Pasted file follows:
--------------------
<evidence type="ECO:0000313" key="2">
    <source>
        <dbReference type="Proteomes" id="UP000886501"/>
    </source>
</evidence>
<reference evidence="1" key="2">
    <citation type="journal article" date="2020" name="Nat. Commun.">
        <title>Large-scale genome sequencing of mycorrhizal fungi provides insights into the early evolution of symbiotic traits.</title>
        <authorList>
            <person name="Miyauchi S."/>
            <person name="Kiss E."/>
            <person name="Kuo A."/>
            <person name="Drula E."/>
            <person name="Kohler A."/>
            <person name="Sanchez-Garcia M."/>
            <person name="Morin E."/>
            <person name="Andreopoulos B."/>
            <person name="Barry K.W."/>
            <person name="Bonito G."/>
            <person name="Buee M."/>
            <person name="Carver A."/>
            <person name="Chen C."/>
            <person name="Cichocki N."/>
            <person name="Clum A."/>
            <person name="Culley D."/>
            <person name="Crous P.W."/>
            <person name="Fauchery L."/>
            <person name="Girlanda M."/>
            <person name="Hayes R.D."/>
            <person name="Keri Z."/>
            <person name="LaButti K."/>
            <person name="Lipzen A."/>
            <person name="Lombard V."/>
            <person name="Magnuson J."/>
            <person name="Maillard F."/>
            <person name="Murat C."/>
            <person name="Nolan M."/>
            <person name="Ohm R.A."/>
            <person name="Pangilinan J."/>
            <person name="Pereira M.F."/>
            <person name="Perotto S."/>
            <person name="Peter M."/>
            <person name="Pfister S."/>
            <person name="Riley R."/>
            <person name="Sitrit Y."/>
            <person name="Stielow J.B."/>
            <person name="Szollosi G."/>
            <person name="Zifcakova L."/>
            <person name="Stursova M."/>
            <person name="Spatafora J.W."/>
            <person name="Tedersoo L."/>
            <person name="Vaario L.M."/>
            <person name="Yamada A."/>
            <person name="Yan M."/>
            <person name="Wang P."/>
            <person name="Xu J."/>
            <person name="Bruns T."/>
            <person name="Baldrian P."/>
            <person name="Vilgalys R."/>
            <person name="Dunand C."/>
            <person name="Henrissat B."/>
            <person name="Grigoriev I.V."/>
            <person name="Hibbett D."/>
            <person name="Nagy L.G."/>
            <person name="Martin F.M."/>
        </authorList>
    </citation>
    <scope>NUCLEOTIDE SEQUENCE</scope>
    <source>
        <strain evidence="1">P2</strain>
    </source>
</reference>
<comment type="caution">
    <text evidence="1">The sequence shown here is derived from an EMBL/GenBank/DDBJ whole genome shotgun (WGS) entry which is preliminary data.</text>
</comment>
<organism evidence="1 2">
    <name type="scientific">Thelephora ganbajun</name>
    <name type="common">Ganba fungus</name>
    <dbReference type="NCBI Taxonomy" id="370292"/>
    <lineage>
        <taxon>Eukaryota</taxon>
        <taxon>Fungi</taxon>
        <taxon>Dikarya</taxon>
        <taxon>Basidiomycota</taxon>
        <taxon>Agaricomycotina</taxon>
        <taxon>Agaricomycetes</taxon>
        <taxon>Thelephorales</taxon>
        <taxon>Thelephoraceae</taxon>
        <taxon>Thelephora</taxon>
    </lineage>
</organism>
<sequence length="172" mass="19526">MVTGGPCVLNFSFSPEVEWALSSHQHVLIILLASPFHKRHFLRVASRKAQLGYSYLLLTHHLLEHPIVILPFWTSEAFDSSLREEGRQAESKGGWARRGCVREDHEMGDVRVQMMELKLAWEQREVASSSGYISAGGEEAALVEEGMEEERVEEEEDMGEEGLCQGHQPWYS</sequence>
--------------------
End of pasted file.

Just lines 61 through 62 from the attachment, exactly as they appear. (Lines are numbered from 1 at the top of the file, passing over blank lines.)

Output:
            <person name="Henrissat B."/>
            <person name="Grigoriev I.V."/>